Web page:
As I thought about this column, I felt the added pressure of the uncertainty of the times we are living in. I believe planning for the future and trying to figure out where the opportunities are going to be is much harder than in the past. Still, I go back to my most basic touchstone – that people need to eat before they do anything else and what we produce is extremely important.
Our industry is so diverse in size of operations, production practices and modes of marketing that making suggestions that fit everyone is hard. One all-around suggestion is to review the past season and see what worked and what didn’t work. This annual review is so important to begin planning and to see if changes are needed in one’s operation. The review can be broken down by categories: how varieties performed; weed, insect and disease management; irrigation; fertilization; equipment; labor; post-harvest procedures; marketing strategies; and accounting. On a larger scale, it might be field operations, greenhouse operations, accounting, sales/marketing and labor. A thorough review of each of these categories provides a good base from which to begin planning for next year and developing budgets that are accurate and realistic.
With the continued adoption of season-extending technology (high and low tunnels, greenhouses, row covers), many growers are still harvesting and marketing crops this year and so they might need to start planning while still being involved in production and marketing of a current crop. One question growers could ask is “Does this technology fit into my operation, and should I think about utilizing this technology in my operation?” Cash flow for a longer period might be a positive aspect of season-extending technology.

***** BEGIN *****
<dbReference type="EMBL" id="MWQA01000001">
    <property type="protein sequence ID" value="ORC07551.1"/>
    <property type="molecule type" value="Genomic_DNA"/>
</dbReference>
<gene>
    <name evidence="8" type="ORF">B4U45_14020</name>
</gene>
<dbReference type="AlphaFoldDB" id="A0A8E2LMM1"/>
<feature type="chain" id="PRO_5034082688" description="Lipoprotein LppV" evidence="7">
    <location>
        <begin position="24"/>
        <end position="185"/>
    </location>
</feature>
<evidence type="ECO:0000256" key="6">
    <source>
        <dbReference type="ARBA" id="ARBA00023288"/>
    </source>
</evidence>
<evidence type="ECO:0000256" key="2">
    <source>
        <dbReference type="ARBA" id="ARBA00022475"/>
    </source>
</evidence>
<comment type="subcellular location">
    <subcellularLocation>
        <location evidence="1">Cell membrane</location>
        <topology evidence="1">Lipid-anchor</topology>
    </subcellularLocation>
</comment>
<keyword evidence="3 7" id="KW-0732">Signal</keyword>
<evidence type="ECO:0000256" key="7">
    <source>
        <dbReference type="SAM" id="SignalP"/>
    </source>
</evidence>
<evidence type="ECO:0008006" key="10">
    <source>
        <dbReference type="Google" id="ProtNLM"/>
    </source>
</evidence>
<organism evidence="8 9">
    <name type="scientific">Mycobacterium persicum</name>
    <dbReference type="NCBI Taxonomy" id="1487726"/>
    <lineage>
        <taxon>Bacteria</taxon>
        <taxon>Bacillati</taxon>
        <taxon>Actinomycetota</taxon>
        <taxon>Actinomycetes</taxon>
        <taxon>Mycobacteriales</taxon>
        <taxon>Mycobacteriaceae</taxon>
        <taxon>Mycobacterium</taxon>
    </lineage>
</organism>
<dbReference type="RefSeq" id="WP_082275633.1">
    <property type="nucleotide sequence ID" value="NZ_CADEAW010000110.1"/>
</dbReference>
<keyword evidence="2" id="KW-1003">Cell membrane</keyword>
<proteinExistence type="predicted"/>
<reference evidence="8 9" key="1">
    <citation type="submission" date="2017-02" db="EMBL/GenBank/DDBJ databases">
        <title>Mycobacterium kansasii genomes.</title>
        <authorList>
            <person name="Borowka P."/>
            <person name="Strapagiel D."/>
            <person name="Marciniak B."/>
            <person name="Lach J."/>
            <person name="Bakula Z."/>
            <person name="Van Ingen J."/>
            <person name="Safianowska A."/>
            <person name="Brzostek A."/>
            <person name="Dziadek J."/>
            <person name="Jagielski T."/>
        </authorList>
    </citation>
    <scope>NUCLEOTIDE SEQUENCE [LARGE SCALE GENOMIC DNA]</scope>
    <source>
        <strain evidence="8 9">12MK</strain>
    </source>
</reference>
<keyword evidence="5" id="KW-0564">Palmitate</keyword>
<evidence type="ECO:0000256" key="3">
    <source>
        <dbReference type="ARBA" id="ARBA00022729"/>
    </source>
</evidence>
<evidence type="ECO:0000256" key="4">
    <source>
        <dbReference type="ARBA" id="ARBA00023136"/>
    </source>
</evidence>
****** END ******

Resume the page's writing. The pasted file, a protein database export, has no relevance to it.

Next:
Checking over one’s equipment is certainly a priority, as is fixing issues that maybe were not fully addressed during the heat of the growing season. “Do I need to purchase a new piece of equipment or good used equipment?” This includes everything: tractors, tillage equipment, planters and transplanters, sprayers, harvesting aids, weed control tools, fertilizer distributors, coolers, small hand tools and any other equipment that needs maintenance. Given the delays in the supply chain, it’s better to get started earlier if a new piece of equipment is needed for next year. The prices of all inputs on the farm are up, some over 50% or more, and that’s certainly another consideration in preparing a budget.
Things seem to be returning to normal with winter meetings and trade shows, so penciling those onto one’s calendar would be a good idea. The winter shows need to part of your planning process, as that’s where you can gather new information, compare notes on the past season with fellow growers and (perhaps) enjoy a vacation also. I like to get the latest information on new varieties, updates on pest (weeds, insects and disease) management and a copy of the new vegetable guide.